# How do you calculate the uncertainty on a reconstructed probability distribution?

This question may be very basic, but I have looked through some resources on Monte Carlo statistical analysis as well as other methods to reconstruct a distribution, but have not found an answer suitable so far. I describe my ansatz solution at the bottom, but am not satisfied with it for the reasons I state.

I have a continuous probability distribution $\mathcal{P}(x)$, for $x\in [0, 1]$, where $\mathcal{P}(x)$ is the probability of picking a $+1$ vs a $0$.

I then randomly pick $N$ locations $x_i\in[0, 1]$, and get out $+1$ or $0$ at each location, at a rate proportional to the probability at each $x_i$. As in, if I picked $x_i=y$ for all $i$, and $N\rightarrow \infty$, then the number of $+1$ vs $0$ would approach $\mathcal{P}(y)$.

Given this, for a finite $N$, how do I best estimate $\mathcal{P}(x)$ for ALL $x$, and what is the uncertainty on that estimate at each point $x$?

My first idea was to place a Gaussian at each $x_i$ that received a $+1$, then divide by Gaussians placed at $+1$ and $0$. This seems intuitive, but the standard deviation is a parameter I don't think is relevant. Furthermore, I am uncertain of how to construct the error, $\delta\mathcal{P}(x)$ in my reconstruction. Lastly, I have not grounded this technique in any statistical formalism, which is my ultimate goal.

Thank you in advance.

## Update 1

Another idea I had was to randomly drop groups of the measurements (maybe 50% at a time) at each reconstruction, and use the standard deviation about the mean reconstruction as the error.

## Update 2

Thinking more about this, it seems to me that maybe continuous is not enough for this problem to be well defined. Therefore, let's say that the probability distribution is known to be Lipschitz continuous with Lipschitz constant $L$, such that:

$$\left \lvert\frac{\mathcal{P}(x_2)-\mathcal{P}(x_1)}{x_2-x_1}\right \rvert \leq L\ \forall\ x_1, x_2 \in [0, 1]$$

For the Gaussians, perhaps the standard deviation could be a function of $N$ (giving the density of samples), and $L$.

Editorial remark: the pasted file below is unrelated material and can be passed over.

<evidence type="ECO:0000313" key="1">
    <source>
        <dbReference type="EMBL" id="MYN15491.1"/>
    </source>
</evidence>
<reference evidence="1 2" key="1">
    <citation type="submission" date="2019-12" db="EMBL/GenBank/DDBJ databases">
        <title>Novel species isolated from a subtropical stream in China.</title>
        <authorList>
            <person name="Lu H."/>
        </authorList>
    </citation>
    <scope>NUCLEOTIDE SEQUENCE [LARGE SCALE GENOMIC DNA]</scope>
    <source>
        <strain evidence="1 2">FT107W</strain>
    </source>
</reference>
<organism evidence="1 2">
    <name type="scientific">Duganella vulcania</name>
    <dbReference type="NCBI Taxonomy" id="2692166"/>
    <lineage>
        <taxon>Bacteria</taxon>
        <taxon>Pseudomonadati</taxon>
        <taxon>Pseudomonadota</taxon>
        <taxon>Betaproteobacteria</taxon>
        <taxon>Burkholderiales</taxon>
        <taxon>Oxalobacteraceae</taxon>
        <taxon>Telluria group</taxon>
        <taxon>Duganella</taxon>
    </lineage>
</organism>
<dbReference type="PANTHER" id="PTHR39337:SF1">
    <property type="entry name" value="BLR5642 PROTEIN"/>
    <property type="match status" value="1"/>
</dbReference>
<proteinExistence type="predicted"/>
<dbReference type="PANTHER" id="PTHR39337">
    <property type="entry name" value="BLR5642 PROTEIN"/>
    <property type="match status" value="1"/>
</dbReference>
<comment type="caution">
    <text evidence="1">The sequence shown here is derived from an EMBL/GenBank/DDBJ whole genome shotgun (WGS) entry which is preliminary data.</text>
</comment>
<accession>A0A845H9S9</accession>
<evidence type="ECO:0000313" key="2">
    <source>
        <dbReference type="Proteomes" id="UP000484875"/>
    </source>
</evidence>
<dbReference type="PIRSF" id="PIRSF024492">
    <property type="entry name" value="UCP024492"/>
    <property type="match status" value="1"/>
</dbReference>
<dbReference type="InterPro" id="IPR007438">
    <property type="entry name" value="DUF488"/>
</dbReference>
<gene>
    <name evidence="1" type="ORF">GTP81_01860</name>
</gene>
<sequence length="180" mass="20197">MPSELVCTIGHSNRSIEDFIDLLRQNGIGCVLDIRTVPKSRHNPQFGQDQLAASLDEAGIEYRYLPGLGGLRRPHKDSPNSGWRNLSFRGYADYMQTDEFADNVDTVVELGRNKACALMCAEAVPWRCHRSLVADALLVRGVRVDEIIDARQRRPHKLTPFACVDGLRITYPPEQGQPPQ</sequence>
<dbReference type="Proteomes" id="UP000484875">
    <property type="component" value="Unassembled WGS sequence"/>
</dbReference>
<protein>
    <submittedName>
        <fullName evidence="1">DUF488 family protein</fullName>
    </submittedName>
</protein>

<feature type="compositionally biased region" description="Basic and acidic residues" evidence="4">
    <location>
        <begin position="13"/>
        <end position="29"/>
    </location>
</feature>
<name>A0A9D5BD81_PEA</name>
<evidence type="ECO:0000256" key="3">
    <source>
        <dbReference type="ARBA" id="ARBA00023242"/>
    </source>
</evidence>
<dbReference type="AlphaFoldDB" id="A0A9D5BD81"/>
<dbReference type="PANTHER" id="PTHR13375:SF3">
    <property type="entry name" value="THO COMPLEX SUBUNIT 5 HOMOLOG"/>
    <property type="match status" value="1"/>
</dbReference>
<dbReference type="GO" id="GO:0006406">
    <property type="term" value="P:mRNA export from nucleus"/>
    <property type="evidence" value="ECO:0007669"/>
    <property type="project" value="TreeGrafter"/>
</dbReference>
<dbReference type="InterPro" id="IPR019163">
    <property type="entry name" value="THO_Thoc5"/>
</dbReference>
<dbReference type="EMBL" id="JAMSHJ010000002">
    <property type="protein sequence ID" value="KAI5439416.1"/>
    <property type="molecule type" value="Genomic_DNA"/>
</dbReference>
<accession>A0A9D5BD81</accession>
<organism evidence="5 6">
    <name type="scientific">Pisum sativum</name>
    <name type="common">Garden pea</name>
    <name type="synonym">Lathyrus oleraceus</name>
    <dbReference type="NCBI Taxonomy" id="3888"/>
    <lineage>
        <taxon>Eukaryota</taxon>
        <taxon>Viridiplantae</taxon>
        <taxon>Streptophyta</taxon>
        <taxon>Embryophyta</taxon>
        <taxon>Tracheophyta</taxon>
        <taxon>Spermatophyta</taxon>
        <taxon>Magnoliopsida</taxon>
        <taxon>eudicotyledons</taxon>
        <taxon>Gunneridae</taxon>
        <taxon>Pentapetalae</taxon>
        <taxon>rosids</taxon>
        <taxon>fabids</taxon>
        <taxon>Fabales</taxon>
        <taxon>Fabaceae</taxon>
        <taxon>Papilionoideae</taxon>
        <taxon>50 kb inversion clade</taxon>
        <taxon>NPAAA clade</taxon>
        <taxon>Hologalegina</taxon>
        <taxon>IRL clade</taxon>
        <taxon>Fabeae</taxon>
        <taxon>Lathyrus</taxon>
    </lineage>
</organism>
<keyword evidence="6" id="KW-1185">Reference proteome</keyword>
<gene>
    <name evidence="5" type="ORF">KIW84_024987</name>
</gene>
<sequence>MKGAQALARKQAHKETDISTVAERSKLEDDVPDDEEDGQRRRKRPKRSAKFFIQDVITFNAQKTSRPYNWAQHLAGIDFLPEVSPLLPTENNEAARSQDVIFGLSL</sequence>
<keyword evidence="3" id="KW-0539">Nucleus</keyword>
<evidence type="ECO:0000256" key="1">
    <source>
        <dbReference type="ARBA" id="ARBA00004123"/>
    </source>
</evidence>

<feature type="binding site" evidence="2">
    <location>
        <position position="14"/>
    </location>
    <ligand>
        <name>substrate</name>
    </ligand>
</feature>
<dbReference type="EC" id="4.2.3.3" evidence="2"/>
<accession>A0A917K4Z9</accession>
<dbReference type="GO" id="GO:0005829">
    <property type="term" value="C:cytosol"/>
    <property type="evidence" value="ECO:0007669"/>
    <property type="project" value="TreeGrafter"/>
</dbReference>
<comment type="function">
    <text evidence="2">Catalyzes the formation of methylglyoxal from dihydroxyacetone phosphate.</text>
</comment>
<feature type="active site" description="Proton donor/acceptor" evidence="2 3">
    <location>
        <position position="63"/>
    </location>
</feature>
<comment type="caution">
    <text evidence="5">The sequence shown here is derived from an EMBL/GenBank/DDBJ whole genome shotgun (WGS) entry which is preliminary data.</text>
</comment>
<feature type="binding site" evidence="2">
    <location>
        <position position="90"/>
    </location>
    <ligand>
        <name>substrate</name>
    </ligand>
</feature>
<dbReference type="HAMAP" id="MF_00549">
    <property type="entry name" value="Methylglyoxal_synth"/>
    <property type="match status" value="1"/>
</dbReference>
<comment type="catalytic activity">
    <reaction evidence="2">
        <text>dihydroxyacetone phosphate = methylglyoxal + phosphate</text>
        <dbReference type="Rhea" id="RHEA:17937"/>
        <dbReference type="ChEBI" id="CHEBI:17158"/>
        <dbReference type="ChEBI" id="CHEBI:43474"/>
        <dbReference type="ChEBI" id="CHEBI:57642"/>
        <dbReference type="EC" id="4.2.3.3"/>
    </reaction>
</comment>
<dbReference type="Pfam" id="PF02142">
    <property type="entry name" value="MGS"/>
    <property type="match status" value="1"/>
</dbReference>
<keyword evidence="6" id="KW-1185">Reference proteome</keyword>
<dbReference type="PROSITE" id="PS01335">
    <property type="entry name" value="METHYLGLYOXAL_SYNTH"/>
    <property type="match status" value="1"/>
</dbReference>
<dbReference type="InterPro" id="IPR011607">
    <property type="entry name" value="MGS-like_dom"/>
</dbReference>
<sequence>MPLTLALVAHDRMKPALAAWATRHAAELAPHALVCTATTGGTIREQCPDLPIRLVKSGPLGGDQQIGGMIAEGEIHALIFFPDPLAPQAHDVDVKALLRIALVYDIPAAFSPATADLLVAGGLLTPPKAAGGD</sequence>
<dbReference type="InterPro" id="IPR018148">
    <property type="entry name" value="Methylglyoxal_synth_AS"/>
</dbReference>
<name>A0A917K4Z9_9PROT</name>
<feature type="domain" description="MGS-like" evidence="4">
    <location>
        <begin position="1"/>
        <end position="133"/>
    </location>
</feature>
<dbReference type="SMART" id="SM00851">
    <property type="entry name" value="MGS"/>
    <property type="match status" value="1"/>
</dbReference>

I think you figured it out yourself, but I can point you to a more general framework.

Basically, you can treat this as a nonparametric regression problem where you need to regress your outcomes +1 or 0 on $x$, so any of the several nonparametric regression techniques will do. Here are a few straightforward solutions in increasing order of sophistication:

Binning: Just group your $x_i$'s into discrete uniformly spaced bins and count the total fraction of +1 outcomes in each bin.

k-nearest neighbors: Choose a set of target points that are evenly spaced in $x$. For each point in that set, find the k nearest neighbors from among the set of all $x_i$'s and compute the fraction of +1 outcomes corresponding to those neighbors.

kernel regression: This is what you had in mind. Pick a kernel of your choice (Gaussian will do) and place it at each $x_i$ that produced a +1 and add them up. Divide this by the sum of kernels placed at each of your $x_i$'s regardless of outcome.

Local linear regression: This is a generealization of the above technique where you assume that $P(x)$ is locally linear so there exist some $a, b$ for each $x_i$ such that $P(x_i) = a + bx_i$. If your $x_i$'s are very non-uniformly spaced (if there are empty pockets with no samples), this will do better than naive kernel smoothing.

You'll find more such techniques here: http://www.stat.cmu.edu/~larry/=sml/nonpar.pdf

For each of these techniques, you can compute uncertainty of the estimator by bootstrapping. Rather than dropping 50% of your observations, you resample your data with replacement and recompute the estimator several times.

I cannot comment on the choice of k or bandwidth of the Gaussian as that would depend on the ensemble of your observations. One technique you can use if your $N$ is large enough, is evaluate many different choices of bandwidth using a cross-validation set. And pick the bandwidth with the least cross-validation error.